I am also in the midst of starting my CFA paper soon and hopefully pass all 3 levels of CFA in two years time. I am looking to be the rare few CFA charterholder without a degree (I have not met anyone who has a CFA with no Bachelor degree before, let me know if you have). Now, even though I believe that we do not need a CFA to be a great investor, I still like the challenge and extra learning and would love to conquer it.

I will also set Monday as a thinking day, an idea I modeled after from Brian Scudamore, a CEO of a $250 million+ company from a question he answers on Quora and got reposted on Inc.

Brian schedules his Monday just to think and here are an excerpt of what he says:

“Give me six hours to chop down a tree, and I will spend the first four sharpening the ax.” — Abraham Lincoln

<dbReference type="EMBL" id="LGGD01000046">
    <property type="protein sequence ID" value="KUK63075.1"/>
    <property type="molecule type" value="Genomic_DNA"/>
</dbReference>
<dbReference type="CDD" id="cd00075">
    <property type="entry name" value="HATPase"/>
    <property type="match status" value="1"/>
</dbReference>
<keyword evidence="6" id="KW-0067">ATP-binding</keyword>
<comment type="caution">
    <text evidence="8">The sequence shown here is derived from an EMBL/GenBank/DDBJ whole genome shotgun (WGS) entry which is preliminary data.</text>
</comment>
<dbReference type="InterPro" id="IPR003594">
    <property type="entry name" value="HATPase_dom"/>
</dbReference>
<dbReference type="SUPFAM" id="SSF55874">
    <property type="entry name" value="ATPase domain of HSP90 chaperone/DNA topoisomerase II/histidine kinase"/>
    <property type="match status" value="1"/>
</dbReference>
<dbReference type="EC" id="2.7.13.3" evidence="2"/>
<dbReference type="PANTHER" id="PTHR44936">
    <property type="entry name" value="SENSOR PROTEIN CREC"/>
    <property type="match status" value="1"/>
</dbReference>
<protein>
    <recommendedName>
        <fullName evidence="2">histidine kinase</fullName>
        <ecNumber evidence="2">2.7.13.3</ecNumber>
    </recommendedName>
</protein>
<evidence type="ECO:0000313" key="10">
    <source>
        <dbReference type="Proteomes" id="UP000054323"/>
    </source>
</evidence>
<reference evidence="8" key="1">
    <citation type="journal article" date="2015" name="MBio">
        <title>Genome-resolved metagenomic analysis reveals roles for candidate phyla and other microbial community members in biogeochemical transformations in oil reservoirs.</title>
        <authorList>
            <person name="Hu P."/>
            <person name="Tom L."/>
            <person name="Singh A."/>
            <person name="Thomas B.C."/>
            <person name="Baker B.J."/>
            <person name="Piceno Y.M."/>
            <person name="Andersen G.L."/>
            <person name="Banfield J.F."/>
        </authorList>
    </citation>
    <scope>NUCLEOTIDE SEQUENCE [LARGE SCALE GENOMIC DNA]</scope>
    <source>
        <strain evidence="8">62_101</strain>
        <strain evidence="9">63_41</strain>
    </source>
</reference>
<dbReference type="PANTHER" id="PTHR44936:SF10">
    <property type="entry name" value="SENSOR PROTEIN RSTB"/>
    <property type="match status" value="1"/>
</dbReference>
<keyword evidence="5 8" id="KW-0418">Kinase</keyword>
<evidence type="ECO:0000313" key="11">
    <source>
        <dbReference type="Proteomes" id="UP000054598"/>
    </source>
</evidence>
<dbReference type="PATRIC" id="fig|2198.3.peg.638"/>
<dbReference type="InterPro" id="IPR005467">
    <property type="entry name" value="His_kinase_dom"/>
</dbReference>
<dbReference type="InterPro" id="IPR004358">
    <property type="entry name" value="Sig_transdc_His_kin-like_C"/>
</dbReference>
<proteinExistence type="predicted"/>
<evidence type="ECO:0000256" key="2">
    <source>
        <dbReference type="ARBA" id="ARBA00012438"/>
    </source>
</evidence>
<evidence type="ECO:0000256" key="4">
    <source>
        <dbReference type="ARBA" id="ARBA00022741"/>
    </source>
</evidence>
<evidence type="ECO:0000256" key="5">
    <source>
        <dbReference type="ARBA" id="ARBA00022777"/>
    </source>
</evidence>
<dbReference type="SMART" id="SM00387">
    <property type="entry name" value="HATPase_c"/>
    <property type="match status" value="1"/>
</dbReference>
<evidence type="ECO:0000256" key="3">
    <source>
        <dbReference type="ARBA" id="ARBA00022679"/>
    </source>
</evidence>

Most people see leadership as a sport where success is determined by hard work. Instead, I like to think of business as being more like surgery.

My father was one of the top surgeons in Canada, so when I was young, I saw how doctors aim to have maximum impact with minimum intervention. Like Lincoln chopping down a tree, accomplishing this is about careful planning. The actual surgery — the physical work — is only a small part of the process.

I approach business the same way. The Mondays I devote to thinking allow me to operate with surgical precision during the rest of the week.

This is how I spend my 10 hours thinking:

Step #1: Schedule the whole day in your calendar

Are other people constantly taking your time and dictating your priorities? If so, the first step to finding time to devote to thinking is to take control of your calendar. Let people know that you won’t respond to emails or phone calls on a particular day unless there’s an emergency.